see if the error cases have been exercised, etc.

(of course all coverage based test quality assessment falls into the trap
of "exercised but not verified" which is why I'd also love the mutation
testing support that's been discussed on-list recently (possibly with the
domain restricted to the changed/added lines in the patch for a fast pass,
then a longer running pass that might catch knock-on effects elsewhere in
the code))

This might also wrap back around to the idea of running all the
target-independent regression tests against all compiled targets.
(currently we run them against the host target, but there's no reason we
can't run them on another host against any target we've built support for)

Would anyone be interested in taking those projects? Shall I add them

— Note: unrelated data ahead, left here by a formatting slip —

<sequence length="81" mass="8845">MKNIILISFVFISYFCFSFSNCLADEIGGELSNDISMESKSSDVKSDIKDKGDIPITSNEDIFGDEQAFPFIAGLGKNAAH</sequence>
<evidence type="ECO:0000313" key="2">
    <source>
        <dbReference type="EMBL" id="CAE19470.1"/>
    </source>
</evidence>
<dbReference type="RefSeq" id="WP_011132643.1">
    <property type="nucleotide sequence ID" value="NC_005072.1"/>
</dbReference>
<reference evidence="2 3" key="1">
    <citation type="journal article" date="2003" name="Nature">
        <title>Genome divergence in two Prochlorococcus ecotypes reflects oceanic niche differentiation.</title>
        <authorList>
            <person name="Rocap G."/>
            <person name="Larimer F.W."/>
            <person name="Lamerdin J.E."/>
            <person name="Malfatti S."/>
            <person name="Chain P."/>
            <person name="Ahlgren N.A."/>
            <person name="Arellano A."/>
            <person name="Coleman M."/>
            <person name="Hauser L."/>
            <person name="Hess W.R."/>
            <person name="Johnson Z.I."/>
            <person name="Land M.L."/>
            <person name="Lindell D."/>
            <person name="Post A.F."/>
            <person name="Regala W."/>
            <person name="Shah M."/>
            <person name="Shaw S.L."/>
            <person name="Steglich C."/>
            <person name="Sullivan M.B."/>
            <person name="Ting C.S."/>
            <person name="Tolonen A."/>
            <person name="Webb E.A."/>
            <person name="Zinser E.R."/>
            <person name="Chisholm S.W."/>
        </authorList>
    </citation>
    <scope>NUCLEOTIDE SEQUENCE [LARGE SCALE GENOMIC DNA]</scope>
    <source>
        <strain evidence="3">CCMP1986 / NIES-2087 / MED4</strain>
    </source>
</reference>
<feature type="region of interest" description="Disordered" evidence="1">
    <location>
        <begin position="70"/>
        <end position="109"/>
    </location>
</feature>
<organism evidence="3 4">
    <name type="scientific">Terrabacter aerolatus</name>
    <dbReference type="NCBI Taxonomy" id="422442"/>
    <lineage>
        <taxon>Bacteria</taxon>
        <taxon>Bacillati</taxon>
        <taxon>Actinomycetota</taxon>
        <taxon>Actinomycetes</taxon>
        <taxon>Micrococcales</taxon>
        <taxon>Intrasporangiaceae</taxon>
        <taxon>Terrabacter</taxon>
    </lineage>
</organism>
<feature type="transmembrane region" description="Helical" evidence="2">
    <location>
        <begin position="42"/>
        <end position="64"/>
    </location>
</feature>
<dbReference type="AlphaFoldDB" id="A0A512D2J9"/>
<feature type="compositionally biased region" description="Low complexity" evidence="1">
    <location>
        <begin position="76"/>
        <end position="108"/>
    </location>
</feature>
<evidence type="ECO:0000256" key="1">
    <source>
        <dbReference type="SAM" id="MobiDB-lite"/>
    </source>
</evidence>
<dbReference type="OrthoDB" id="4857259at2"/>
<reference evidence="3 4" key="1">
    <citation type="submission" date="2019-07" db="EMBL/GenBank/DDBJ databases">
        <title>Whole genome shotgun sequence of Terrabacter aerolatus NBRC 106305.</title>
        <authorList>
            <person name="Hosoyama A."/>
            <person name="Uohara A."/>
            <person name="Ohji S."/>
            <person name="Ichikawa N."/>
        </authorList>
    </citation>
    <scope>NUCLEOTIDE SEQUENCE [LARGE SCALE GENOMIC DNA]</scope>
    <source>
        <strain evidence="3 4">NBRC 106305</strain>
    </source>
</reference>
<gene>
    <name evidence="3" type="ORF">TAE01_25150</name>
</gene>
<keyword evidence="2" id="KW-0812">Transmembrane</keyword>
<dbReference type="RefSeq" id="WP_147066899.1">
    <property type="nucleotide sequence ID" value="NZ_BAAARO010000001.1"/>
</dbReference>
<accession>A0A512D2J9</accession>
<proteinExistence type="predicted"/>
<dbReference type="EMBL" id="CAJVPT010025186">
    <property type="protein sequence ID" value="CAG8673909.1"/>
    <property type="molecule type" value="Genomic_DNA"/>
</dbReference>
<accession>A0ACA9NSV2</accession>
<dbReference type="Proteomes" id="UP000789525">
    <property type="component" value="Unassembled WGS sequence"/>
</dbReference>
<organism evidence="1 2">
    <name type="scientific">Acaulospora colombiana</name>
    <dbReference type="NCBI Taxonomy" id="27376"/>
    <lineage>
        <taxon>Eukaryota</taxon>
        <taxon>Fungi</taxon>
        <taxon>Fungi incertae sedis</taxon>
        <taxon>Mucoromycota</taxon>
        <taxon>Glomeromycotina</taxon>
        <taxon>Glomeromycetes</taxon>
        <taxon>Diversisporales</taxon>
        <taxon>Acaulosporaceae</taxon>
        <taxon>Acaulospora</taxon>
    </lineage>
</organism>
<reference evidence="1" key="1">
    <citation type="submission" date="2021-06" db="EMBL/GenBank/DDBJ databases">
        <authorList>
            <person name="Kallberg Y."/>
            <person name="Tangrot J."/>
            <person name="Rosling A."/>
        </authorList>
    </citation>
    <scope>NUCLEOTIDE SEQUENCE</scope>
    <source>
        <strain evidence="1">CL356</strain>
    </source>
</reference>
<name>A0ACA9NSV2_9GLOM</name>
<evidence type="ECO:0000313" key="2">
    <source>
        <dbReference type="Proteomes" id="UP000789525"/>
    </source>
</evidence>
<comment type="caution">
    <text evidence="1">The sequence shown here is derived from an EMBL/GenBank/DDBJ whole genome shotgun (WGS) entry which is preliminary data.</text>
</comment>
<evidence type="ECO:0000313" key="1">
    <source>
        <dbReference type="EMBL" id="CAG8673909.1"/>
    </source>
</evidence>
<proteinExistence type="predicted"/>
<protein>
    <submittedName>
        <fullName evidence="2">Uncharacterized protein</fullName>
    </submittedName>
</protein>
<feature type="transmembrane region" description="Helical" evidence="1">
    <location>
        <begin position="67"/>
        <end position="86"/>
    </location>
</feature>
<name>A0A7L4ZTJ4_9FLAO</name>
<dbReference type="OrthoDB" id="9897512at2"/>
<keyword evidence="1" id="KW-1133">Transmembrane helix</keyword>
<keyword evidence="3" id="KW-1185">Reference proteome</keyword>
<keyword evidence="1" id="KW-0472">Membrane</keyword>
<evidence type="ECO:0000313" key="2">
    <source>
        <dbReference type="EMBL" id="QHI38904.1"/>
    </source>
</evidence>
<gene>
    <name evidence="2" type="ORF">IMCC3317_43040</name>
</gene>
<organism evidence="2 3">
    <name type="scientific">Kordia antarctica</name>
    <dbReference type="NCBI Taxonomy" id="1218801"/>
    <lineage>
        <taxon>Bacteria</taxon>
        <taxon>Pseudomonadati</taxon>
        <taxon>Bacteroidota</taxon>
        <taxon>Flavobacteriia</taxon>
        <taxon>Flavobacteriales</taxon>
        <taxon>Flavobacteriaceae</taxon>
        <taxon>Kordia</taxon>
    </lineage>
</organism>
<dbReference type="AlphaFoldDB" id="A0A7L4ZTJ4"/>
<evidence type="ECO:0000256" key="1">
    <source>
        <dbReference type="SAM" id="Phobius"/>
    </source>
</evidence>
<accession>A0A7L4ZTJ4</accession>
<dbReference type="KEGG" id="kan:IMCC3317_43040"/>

to the list of ideas in http://llvm.org/OpenProjects.html?

Seems reasonable.

I could not easily locate this on http://llvm.org/reports/coverage/ so
asking here: what workload is the coverage computed over? IOW, what
all does the bot run to get this coverage information?

-- Sanjoy

Nothing is clear in that page. No revision number, no arch, no test
names, nothing. Just a date.

If that could be introduced as a step in the buildbots, we could have
them run on all architectures and report the coverage in that page,
like LNT does.

The CMakeBuilder is used by almost all ARM/AArch64 and Windows
builders, we could potentially make it run for all archs, and adding
another step might be simple, depending on how that LCOV page works...

cheers,
--renato

I could not easily locate this on http://llvm.org/reports/coverage/ so
asking here: what workload is the coverage computed over? IOW, what
all does the bot run to get this coverage information?